Another recent cake created by Gabby the Cake Coquette, was an amazing dragon complete with golden scales covering his entire body. Gabby’s Cake Coquette features an amazing array of artistic cakes. My fav? I fondly recall the memorable and beautiful cake that Gabby created for our son Gabriel and Hilary’s “welcome home to California” engagement party at Creekbottom House. That cake replicated the Okinawan design of Gabe and Hilary’s wedding invitations designed by his brother Schuyler, which was also the graphic design on Hilary’s wedding dress.
Blake and Megan
Another August wedding in Glen Ellen was on the 25th at K-2 Ranch on Trinity Road when Blake Rector exchanged vows with his sweetheart, Megan Klenow. Blake is the son of Paula and Bruce Rector, and Megan is the daughter of Jerry and Mary Klenow. The Rectors and the Klenows are well-known and populous Sonoma familes, so the guests numbered more than 250 – with Blake’s brother, Clark, and Megan’s sisters Erin, Lauren and Kristen, along with her friend Mary Sweeters, included in the wedding party. Along with his brother, Blake’s Sonoma County-raised groomsmen included Jason Barbose, Dan Donovan, Aidan Basinger, Ray LaVoy, Damien Teitelbaum and Brandon Beaver of Long Beach. Venus Happ of Glen Ellen was officiant, and sound engineer was Brendan Reiss of Kenwood.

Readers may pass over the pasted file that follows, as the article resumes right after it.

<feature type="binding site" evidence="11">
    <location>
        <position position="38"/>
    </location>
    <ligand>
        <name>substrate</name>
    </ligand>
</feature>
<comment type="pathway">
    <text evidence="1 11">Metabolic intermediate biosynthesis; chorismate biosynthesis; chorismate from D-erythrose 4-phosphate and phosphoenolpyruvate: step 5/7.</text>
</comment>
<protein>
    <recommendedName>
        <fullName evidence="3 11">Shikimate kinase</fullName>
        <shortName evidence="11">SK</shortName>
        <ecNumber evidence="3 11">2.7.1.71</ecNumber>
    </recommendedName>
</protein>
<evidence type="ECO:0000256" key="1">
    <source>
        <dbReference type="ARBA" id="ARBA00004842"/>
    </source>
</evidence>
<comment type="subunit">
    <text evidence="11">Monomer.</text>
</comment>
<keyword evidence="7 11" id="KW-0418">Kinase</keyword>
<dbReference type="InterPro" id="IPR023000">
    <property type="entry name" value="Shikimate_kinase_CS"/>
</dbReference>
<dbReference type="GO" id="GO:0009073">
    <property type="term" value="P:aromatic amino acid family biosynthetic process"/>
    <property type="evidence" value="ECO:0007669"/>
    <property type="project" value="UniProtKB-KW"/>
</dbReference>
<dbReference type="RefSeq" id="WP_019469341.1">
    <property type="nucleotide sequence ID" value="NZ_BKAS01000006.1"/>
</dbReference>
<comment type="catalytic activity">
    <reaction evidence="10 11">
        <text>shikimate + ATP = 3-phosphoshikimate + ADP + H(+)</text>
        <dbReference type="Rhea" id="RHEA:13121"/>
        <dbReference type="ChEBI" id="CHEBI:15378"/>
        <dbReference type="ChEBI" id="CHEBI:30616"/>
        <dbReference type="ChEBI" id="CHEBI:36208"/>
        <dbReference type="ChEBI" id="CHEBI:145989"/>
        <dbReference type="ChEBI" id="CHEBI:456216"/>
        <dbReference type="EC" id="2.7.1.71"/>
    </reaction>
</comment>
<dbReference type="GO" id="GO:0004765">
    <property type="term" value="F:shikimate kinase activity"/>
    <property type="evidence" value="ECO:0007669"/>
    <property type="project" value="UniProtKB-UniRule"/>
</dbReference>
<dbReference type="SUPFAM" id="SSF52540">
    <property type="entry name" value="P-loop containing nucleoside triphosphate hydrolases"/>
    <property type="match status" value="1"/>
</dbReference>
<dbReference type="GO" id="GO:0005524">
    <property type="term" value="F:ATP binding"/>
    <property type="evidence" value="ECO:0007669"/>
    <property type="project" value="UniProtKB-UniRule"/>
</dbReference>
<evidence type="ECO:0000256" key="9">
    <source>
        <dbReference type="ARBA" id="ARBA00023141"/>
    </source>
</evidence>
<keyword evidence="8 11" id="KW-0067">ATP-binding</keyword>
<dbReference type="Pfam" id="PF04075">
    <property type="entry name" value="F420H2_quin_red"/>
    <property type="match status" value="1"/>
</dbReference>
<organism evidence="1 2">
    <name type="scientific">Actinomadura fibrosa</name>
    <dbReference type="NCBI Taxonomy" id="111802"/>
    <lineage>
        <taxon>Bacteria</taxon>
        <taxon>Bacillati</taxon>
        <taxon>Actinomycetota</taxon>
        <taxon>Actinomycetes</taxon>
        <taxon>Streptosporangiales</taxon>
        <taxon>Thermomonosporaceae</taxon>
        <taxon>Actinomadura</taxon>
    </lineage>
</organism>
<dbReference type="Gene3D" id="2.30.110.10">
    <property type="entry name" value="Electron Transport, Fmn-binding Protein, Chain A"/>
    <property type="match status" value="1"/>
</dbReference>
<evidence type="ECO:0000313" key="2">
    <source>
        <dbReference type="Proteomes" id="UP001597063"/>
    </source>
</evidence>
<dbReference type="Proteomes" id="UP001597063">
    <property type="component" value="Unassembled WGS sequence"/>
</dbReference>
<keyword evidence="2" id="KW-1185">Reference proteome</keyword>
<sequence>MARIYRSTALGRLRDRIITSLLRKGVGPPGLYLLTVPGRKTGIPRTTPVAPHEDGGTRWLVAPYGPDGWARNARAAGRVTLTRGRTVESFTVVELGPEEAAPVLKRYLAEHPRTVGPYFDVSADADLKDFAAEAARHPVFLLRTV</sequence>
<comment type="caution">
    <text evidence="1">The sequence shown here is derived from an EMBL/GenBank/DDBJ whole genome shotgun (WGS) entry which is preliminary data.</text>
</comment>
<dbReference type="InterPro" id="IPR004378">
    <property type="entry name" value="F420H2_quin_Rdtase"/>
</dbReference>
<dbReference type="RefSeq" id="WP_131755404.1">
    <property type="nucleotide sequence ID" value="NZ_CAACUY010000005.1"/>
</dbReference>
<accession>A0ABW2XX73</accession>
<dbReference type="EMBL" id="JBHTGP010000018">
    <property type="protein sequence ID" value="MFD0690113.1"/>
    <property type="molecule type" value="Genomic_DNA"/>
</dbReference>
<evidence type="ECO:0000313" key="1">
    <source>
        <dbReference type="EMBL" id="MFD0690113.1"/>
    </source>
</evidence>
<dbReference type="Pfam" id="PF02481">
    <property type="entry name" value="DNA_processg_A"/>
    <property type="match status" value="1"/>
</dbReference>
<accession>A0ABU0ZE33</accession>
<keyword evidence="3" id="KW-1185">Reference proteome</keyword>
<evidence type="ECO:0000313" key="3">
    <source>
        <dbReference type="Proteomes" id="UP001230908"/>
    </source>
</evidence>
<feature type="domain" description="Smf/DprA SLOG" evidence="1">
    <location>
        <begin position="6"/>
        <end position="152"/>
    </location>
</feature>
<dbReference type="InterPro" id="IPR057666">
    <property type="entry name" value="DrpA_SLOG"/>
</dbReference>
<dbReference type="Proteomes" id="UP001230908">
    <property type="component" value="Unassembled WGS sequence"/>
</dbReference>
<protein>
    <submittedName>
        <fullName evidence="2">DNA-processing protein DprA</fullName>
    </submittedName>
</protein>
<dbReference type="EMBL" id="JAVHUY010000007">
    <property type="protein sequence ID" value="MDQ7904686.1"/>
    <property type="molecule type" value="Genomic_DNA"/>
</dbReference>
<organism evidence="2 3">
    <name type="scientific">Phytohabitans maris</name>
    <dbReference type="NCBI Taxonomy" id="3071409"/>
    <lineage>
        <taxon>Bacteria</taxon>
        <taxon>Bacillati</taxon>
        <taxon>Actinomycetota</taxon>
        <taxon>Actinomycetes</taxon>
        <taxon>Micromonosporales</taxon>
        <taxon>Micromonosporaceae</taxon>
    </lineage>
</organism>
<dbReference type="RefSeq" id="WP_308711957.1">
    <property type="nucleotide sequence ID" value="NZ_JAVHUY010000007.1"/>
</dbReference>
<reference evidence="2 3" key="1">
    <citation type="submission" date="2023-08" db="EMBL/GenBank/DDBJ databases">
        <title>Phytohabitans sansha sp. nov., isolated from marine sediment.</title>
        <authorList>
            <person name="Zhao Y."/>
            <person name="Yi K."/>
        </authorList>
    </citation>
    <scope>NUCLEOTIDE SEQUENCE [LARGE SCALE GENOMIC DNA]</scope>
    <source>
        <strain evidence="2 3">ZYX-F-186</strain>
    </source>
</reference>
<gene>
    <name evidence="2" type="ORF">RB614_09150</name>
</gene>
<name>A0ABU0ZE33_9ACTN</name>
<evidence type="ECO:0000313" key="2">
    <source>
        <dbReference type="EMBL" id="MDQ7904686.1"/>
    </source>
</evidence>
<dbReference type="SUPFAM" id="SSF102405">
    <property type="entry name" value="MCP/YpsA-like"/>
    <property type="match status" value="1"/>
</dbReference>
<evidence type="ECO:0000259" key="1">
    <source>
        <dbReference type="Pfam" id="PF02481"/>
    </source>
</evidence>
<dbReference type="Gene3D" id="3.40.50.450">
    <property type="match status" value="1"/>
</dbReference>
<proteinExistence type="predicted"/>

Megan and Blake have known each other for many years, having met as youngsters at piano lessons. After a cross-country honeymoon, including attendance at two other weddings, Blake and Megan are back home in Portland. Ore., where Blake is pursuing his doctorate in applied math at Portland State University, while working as a teaching assistant and continuing projects for Itron, an energy measurement company. Megan has completed her board exams in pediatrics and will be employed by Randall Children’s Hospital at Legacy Emanuel.
Glen Ellen Eagle Scouts
My best memories of Blake are when he and Clark were Boy Scouts in Troop 63, though not in the pack that I led. We were the ones short on merit badges, they were the more industrious. Both Blake and Clark earned their Eagle Scout status and I remember speaking at their ceremony at the Sebastiani Theatre, feeling such honor to proclaim their achievements, which were many. It wasn’t that the boys in my pack (later run by Susie Joyce, Bill Crawford and Joe Donovan ) were less motivated, we just ended up doing other activities than ones that warranted badges. But, as I witnessed what the Rector boys accomplished to earn their badges, I was impressed. Few scouts go that far; it takes dedication, personal effort and willing adults to lend their experience.